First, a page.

ChainedFastBackend in Drupal 7

ChainedFastBackend in Drupal 7

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ChainedFastBackend is a new cache backend in Drupal 8 that allows you to chain 2 cache backends.

In order to mitigate a network roundtrip for each cache get operation, this cache allows a fast backend to be put in front of a slow(er) backend. Typically the fast backend will be something like APCu, and be bound to a single web node, and will not require a network round trip to fetch a cache item. The fast backend will also typically be inconsistent (will only see changes from one web node). The slower backend will be something like Mysql, Memcached or Redis, and will be used by all web nodes, thus making it consistent, but also require a network round trip for each cache get.

This is awesome news:

  • CLI (drush/console) performance is heavily boosted because these will not share in-memory caches with your web application, and thus always feel like starting on cold caches. Not again.
  • Some deployment procedures  make in-memory caches to be lost, and unless you heat up the caches right after deployment your application is starting from a very cold state. If you are on an emergency update under heavy load, starting from a cold state with high traffic can have very bad side effects.

On small sites we usually go for a nearly everything cached in-memory (volatile!) so that they run as fast as possible and the two previous situations are really an issue.

You can read the initial development story here: Add a cache backend that checks an inconsistent cache, then falls back to a consistent cache backend.

Backporting the ChainedFastBackend to Drupal 7 is quite straightforward. If you are using the Wincache module ChainedFastBackend is already available for use!

As always, I only recommend enterprise grade and robust storage backends, so you should be giving Couchbase a shot as an alternative to Redis or even Mongo. This is what the big guys are using (paypal, etc..) and it gives you persistent memached compatible storage.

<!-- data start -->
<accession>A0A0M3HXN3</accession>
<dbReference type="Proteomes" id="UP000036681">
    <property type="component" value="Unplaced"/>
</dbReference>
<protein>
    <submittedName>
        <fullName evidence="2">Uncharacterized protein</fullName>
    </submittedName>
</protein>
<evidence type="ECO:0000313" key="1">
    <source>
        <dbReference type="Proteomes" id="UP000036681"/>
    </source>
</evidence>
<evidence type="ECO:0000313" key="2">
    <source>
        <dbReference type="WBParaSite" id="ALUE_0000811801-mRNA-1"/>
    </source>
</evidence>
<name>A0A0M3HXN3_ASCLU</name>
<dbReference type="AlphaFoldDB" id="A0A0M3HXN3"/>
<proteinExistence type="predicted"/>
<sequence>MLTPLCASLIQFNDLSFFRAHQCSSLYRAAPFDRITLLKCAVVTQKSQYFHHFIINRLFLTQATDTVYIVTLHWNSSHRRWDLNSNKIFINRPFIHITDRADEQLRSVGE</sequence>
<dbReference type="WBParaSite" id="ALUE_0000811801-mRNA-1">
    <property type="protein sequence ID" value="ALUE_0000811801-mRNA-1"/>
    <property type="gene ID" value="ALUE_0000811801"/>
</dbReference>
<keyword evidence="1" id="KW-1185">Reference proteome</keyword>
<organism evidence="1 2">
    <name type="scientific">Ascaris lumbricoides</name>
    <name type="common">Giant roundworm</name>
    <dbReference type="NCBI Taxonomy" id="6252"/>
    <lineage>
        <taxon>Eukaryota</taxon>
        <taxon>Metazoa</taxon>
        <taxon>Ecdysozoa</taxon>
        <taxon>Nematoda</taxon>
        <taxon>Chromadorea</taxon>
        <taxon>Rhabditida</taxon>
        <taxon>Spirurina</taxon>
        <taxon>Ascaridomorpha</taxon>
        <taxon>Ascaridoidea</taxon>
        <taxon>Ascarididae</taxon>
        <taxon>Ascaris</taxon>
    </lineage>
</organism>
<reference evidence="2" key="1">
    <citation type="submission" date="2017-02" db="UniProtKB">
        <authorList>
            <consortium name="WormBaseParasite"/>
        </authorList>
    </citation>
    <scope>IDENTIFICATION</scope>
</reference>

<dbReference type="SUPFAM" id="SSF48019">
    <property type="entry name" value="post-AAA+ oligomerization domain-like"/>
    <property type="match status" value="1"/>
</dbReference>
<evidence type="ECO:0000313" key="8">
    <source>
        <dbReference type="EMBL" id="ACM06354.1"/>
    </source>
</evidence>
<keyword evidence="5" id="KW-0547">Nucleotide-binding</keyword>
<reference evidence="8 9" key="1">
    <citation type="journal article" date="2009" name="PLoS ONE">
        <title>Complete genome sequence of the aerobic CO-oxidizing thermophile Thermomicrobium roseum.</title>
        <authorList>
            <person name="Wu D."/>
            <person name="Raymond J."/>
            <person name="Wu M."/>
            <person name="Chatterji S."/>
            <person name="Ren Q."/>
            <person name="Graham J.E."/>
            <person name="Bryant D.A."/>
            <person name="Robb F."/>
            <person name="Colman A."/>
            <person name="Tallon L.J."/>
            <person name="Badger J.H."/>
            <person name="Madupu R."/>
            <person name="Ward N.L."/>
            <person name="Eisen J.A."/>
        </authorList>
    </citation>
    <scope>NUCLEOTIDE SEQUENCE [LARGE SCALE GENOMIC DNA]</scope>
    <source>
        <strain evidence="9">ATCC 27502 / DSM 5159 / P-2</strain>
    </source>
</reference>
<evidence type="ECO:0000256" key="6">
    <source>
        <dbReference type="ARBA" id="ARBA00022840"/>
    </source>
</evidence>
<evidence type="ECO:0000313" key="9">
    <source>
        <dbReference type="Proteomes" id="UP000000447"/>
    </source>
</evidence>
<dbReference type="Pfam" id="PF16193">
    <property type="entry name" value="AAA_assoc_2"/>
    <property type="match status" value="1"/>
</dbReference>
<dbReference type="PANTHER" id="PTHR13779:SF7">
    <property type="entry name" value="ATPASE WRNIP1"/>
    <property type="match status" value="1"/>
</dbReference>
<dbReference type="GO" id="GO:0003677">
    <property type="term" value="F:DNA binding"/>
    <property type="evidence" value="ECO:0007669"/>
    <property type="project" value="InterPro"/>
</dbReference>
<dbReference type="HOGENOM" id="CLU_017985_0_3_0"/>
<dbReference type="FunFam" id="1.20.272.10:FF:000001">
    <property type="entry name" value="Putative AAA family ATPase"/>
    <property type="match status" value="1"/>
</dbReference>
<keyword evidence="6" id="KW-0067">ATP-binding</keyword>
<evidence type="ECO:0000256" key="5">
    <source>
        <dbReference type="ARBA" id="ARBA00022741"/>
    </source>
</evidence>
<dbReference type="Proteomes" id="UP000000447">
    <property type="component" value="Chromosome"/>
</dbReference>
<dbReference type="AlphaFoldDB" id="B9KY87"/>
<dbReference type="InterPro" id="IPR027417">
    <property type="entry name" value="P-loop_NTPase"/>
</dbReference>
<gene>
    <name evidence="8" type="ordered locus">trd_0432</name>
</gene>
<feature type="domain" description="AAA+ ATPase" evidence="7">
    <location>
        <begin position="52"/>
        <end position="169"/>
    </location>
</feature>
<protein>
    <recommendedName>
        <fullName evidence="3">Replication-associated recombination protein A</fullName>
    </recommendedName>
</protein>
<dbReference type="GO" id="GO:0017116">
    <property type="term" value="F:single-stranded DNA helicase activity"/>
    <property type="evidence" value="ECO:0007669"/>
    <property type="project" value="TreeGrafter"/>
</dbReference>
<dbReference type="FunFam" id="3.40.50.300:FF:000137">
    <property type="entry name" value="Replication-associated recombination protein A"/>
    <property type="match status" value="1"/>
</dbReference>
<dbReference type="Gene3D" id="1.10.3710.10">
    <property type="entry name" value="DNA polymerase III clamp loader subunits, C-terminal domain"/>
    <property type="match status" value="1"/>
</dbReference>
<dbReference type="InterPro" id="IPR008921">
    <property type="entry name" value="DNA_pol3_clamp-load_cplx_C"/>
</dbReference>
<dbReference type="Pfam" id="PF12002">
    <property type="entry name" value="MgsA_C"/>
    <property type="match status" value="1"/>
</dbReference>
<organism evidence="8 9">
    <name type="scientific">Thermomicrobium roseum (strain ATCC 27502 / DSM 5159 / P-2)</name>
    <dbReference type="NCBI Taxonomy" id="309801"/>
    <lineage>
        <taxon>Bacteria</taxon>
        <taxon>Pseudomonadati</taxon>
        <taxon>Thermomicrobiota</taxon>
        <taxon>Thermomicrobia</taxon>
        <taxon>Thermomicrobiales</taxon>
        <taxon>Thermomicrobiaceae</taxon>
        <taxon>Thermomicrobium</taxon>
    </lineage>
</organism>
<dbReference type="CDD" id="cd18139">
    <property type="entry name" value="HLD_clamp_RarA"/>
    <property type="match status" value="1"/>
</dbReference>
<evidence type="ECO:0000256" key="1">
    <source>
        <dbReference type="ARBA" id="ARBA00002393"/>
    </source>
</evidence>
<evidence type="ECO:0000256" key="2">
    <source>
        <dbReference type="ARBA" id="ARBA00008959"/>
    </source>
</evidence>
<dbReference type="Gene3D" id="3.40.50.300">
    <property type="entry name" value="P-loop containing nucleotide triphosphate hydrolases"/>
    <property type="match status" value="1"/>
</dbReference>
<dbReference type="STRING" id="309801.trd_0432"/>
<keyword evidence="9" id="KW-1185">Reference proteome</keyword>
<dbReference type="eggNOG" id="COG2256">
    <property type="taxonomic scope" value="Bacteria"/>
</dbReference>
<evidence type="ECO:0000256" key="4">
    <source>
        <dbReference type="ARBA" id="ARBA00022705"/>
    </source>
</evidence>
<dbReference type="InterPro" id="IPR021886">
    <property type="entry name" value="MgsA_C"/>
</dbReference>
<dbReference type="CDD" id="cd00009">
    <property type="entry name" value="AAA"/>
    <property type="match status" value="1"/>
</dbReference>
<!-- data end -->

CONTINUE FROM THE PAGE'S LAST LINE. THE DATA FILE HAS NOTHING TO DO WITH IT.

For those that don't know what Couchbase is all about, if you are already using Memcache, you can hot swap with 0 issues to Couchbase because it has a Memcache compatibility layer, with the benefit that you can choose your storage to be persistent.

To setup your ChainedFastBackend follow these simple steps.

Register your cache backends in settings.php:

$conf['cache_backends'][] = 'sites/all/modules/contrib/wincachedrupal/';
$conf['cache_backends'][] = 'sites/all/modules/contrib/wincachedrupal/';
$conf['cache_backends'][] = 'sites/all/modules/contrib/memcache/';

Tell the chained backend what it should use as fast and persistent backends:

$conf['fastBackend'] = 'DrupalWinCache';
$conf['consistentBackend'] = 'MemCacheDrupal';

Now distribute the binaries at your will, and make sure that regularly updated binaries are not sent to the Chained backend:

$conf['cache_default_class'] = 'ChainedFastBackend';
$conf['cache_class_fastcache'] = 'DrupalWinCache';

$conf['cache_class_cache_views'] = 'MemCacheDrupal';
$conf['cache_class_cache_form'] = 'MemCacheDrupal';
$conf['cache_class_cache_update'] = 'MemCacheDrupal';
$conf['cache_class_cache_menu'] = 'MemCacheDrupal';

Because this backend will mark all the cache entries in a bin as out-dated for each write to a bin, it is best suited to bins with fewer changes.

What kind of improvements can you expect?

Our deployment script triggers a custom crawler that heats up the application for anonymous and logged in users - after a full system wipe that includes rebuilding the menu and the registry. On the first site we tested this on, the first hit of the crawler after deployment went down from 13seconds to a mere 1.3seconds. Nice, but not surprising as we are moving from a completely lost in-memory caches situation, to an everything is still in Couchbase.

You will only see performance benefits if already using in-memory caching (APC/Wincache) and a persistent caching backend such as Couchbase.

Because this cache backend has to ensure that consistent data is served from sites with multiple webheads, it has quite a dangerous overhead because it completely invalidates a binary when an item of the binary is being writen. After having this running in production for a while we found that if the incorrect binaries are managed by this backend you will indeed se performance degradation.


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By: david_garcia Sunday, June 28, 2015 - 00:00